No special settings need to be used if the needle thread matches the bobbin thread, but if the two threads are different colors, some adjustment may be necessary. Embroidery machines are set up to pull the needle thread to the back of the embroidery for an unbalanced stitch. If the needle thread color would look unsightly when it appeared on the back of the quilt, the needle tension can be increased until a more balanced stitch is achieved, with the threads interlocking within the thickness of the batting layer.
The third consideration is choosing an appropriate stabilizer. One of the greatest benefits of quilting in the hoop is that often no stabilizer is needed, such as when a three layer quilt sandwich is hooped and a low density design is embroidered. If a stabilizer is needed, there are several possible methods. The easiest would be to use a water soluble stabilizer that can be washed away after the quilt is finished. The quilting can also be done on a sandwich consisting of a top fabric, batting, and a cut away stabilizer, with the backing fabric being attached either on the underside of the hoop at some point during the quilting process or as a later step altogether. Using a light tear away stabilizer is also appropriate, but tearing the stabilizer away from the running stitches can be time consuming, making this a more cumbersome method. Other stabilizer combinations are being developed as this quilting technique increases in popularity.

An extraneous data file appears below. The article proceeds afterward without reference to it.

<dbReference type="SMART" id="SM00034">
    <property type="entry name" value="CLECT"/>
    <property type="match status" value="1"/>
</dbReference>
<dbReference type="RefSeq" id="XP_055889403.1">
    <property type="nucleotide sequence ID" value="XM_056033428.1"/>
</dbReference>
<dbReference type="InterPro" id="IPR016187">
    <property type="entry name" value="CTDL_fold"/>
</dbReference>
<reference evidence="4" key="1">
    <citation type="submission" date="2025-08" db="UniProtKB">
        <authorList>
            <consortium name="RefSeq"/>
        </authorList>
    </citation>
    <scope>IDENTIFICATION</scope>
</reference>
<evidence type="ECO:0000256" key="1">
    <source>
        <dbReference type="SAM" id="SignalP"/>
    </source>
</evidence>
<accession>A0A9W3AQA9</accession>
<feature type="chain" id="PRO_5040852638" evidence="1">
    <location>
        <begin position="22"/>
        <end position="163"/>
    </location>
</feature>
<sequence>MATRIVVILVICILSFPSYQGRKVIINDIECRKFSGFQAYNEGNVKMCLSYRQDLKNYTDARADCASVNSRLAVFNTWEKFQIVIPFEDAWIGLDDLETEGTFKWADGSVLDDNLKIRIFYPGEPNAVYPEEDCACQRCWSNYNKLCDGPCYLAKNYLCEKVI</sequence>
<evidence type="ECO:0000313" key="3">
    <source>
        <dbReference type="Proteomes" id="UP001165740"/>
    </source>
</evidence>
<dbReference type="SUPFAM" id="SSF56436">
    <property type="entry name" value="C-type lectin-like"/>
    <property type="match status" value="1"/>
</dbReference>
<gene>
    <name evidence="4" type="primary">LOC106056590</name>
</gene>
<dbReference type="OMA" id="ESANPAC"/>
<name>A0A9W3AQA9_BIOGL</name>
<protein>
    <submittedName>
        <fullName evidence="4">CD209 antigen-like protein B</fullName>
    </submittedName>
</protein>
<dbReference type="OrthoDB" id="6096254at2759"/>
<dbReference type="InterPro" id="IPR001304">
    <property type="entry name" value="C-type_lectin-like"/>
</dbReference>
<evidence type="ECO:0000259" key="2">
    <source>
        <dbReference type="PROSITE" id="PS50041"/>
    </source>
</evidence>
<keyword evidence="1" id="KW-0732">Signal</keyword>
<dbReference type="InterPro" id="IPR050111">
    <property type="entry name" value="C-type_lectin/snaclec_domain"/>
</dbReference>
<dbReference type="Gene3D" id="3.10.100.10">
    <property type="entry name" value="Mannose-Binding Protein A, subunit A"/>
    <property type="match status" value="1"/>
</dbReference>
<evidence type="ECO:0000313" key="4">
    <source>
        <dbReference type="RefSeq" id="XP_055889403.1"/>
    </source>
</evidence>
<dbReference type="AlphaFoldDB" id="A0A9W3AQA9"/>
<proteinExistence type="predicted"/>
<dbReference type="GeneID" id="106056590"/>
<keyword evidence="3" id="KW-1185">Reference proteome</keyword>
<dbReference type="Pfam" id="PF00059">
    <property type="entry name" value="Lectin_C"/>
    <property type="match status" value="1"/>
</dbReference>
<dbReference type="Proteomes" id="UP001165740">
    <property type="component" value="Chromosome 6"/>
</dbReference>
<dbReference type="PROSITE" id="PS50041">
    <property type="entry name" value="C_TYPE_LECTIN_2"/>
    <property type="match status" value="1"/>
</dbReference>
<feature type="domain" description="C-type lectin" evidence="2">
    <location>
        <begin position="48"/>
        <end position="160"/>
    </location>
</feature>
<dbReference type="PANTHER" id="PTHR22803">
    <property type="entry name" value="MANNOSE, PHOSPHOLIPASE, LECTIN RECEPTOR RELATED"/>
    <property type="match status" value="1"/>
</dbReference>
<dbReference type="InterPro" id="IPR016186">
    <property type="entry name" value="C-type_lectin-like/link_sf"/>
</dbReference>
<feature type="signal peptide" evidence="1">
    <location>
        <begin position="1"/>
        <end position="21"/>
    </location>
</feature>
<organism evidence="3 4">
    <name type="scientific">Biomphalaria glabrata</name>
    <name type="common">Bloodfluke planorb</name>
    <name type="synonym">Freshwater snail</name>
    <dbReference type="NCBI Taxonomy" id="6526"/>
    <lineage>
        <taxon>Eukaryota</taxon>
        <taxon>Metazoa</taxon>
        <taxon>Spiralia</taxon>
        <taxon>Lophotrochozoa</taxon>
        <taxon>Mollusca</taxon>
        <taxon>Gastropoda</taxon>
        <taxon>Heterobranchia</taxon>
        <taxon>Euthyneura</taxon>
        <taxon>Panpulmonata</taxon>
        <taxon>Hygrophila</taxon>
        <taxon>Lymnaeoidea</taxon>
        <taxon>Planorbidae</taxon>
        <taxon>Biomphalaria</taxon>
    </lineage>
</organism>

Finally, the biggest consideration is what to do with the thread ends and knots. When the quilting is to go all the way to the edge of the piece to be quilted, hoop the top, batting and backing together and stitch out the design, then trim the larger hooped piece to size and finish the quilt. Finishing techniques range from traditional bindings, to serged edges, to various quilt-as-you-go methods. But what about those times when you would like to use an embroidery design to quilt a border? Or for those projects where the quilt layers are already put together before you embroider through all the layers in the center of the quilt? What do you do with the thread ends on the back? There are several choices, depending on the result desired and the effort applied to achieve that result.